The mana in Standard is a little too good right now. There's no pressure to punish a greedy manabase, either. The tension seems to come from wanting lands in play untapped, rather than fear of an opponent cutting you off a color.

I mean, have you looked at Ali Aintrazi's Five-Color Control deck? No Bring to Light here, because why bother? Ali's deck came in 9th and if it did any better we'd all be testing Catacomb Sifter for next week. I just love the ego of Ali's deck. Jace, Siege Rhino and Hangarback Walker are the best cards in Standard, so let's jam them all together and tie it together with Radiant Flames.

If the tension comes from tapped lands, then Atarka Red is the correct way to punish slow decks. This is a strange Standard season. I am looking forward to the next set to give us different tools.

Quick Hits

  • Esper Dragons is gone this week (not even in the Top 25) but I think the deck still has a lot to it. Foul-Tongue Invocation is a great card, for example. The deck's weakest selling point right now is it can't use Jace as effectively as Jeskai.
  • Mantis Rider is a great turn three play and Thunderbreak Regent is a spectacular follow-up.
  • No Siege Rhinos in the Top 8! Can you believe it?!?!?
  • The Pro Tour is my last hope for awesome Eldrazi decks, or really, BFZ cards in general. I'm wondering how people plan to next-level G/W Megamorph.

I'll see you next week after we have a whole Pro Tour to recap! Until then,


3 thoughts on “UNLOCKED: BFZ’s Low Impact on Standard – Two Weeks In

  1. Jacob Lively (this weekend’s SCG Open winner) stated that he was 6-0 in games against Esper, and called it practically a bye for GW in his Reddit AMA this morning.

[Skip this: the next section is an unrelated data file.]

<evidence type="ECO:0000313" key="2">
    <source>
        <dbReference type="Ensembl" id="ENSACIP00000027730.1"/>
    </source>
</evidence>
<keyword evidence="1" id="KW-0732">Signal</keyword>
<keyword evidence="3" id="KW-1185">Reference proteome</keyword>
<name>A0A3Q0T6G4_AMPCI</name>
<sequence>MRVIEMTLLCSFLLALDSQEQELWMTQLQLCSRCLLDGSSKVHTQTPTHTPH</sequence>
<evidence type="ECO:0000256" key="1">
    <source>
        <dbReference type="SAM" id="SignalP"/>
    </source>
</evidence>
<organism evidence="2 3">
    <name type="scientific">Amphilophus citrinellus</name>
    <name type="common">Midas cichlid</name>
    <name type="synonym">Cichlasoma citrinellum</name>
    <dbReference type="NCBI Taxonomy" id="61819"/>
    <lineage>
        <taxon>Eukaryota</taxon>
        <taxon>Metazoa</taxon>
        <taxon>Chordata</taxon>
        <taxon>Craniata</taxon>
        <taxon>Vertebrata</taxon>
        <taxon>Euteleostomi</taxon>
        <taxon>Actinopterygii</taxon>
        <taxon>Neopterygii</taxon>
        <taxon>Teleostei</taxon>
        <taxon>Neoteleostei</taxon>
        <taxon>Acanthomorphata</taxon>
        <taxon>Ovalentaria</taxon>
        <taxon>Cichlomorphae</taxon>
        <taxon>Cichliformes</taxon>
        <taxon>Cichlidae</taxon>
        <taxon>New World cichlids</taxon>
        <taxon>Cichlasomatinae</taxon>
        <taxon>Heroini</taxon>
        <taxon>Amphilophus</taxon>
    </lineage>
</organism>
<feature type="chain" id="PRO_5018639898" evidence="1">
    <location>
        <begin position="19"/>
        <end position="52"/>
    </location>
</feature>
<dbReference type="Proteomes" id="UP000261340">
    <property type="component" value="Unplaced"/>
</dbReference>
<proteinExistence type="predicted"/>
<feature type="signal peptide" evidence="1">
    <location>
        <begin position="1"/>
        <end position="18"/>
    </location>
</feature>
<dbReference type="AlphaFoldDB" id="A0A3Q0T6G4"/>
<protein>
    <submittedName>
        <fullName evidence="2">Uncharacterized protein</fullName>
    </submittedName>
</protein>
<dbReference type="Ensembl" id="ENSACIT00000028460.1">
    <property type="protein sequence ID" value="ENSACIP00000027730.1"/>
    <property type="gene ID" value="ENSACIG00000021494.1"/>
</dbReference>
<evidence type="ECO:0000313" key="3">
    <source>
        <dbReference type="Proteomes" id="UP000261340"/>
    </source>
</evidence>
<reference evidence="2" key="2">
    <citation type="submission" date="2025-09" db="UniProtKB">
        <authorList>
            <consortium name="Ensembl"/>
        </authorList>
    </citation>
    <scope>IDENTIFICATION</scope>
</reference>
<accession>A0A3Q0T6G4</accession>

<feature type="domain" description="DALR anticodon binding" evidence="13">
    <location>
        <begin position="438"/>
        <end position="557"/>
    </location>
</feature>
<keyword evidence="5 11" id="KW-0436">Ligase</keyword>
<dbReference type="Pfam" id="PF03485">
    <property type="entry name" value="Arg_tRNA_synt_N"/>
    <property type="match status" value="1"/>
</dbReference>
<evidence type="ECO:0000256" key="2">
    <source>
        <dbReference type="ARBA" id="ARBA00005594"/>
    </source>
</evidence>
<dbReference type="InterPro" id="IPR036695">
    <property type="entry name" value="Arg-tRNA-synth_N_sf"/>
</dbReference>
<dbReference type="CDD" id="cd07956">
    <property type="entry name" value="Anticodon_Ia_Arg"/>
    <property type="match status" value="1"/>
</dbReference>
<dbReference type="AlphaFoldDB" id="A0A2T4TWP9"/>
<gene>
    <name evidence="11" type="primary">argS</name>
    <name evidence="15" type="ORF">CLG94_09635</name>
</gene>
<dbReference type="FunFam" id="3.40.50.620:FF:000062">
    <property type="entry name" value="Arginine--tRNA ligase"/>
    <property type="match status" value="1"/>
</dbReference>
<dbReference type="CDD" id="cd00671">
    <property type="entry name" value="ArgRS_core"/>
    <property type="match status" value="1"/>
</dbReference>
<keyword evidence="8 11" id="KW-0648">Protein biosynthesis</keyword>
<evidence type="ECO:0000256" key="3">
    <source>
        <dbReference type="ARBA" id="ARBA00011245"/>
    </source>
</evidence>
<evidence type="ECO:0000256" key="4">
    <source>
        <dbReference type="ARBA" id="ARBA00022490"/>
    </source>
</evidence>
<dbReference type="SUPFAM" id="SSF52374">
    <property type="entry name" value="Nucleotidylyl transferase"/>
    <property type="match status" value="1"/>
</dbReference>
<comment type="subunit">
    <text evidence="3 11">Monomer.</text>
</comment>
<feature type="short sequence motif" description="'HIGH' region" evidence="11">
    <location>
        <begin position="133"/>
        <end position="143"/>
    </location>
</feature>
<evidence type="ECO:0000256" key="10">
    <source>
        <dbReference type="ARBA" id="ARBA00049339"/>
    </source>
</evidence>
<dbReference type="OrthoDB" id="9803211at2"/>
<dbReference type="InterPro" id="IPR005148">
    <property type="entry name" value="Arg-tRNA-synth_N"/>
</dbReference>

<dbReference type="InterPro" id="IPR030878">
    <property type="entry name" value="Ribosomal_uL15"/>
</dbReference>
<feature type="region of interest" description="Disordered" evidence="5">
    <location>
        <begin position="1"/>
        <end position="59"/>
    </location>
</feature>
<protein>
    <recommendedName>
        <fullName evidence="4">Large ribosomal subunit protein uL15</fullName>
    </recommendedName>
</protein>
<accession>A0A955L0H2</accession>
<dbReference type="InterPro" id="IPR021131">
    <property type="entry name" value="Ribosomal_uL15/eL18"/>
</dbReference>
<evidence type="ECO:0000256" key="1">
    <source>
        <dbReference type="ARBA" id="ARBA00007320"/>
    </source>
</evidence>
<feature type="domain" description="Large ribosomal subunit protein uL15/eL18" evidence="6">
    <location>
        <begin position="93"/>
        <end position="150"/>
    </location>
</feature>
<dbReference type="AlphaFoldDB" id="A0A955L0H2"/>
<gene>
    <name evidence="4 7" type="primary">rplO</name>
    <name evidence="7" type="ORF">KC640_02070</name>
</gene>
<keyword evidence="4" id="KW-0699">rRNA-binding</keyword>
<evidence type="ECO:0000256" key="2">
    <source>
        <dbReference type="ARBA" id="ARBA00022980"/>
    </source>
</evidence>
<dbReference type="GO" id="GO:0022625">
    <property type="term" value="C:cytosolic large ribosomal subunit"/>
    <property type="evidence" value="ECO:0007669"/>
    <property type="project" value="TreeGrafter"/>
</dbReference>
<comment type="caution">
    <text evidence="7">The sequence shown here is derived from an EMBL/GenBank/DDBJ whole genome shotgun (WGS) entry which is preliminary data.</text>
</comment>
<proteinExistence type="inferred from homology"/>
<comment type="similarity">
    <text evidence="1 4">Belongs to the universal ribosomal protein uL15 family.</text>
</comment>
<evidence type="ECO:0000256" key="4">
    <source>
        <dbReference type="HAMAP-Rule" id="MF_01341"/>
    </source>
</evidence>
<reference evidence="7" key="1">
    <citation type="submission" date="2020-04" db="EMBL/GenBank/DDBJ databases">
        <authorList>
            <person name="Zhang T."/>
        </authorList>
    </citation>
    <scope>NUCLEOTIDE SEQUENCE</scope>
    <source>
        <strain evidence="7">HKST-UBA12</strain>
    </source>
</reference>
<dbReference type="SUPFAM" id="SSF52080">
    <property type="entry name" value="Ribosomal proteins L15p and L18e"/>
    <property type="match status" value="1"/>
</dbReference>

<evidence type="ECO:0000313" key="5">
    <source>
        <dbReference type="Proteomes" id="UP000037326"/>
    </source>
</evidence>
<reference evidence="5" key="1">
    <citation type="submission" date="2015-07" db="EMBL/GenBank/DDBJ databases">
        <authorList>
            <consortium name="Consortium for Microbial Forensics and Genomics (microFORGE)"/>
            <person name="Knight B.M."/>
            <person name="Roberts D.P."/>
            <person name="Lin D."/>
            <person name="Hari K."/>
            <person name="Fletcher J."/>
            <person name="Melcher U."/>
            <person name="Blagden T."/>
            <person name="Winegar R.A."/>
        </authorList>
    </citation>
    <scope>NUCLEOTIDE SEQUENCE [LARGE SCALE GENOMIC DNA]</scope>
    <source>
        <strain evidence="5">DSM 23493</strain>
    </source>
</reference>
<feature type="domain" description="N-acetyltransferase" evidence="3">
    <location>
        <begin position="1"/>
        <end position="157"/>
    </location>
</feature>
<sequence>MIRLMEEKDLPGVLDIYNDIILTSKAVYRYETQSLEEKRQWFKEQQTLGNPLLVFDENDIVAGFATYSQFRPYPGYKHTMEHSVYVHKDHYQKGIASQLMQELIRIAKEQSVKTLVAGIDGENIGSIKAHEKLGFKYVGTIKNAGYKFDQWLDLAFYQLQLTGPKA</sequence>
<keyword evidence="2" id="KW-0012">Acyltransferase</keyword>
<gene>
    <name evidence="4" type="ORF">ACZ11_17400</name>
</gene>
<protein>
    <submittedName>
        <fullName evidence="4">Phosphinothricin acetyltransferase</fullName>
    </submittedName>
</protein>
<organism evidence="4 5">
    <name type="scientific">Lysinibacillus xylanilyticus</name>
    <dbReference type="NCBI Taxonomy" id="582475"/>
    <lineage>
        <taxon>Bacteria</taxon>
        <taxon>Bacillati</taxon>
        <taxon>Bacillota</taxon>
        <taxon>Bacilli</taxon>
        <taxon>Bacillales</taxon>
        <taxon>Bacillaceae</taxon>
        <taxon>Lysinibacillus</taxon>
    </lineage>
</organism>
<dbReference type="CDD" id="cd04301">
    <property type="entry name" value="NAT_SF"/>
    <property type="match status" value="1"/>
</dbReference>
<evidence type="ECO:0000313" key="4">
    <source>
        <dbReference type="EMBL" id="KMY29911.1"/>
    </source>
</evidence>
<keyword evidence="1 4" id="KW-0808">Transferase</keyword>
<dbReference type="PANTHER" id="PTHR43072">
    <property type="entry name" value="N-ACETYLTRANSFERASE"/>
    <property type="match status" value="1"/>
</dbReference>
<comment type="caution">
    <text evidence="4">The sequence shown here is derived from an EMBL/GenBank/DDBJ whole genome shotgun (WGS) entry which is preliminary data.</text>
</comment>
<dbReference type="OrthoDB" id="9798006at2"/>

Until the format moves away from GW, I would see no reason to sleeve up Esper unless I knew I could prey on a GW killer which would be over-represented at the top tables (and I could get to those same tables).

    Should be noted that he specifically referenced a Naya Dragons (Dragonlord Atarka/Dromoka) build which absolutely crushed GW Megamorph. Might be something to keep an eye on for this coming weekend, and Dromoka specifically may be a nice spec target at its current price of ~ $8.

    Moving from a 1-of in one SB to potential multiples in the SBs of the “best deck” and Maindeckable in a noted predator could move the needle nicely. I could easily see this come as we see a potential drop off in the value of Ojutai due to being somewhat weak against GW Megamorph.

  2. Great article, Douglas.
    “It makes me wonder what R&D is thinking right now. Are they still proud of their work? Had they predicted this? ”

    Considering they turned full Willy Wonka in order to sell the set (which, sadly, seems to be working so far), I suspect they knew the power level wasn’t quite there coming from the very strong Khan set. IIRC, MaRo even made a comment that designing BFZ had been very hard because it started as a 3-sets block before turning in a 2-sets block during development.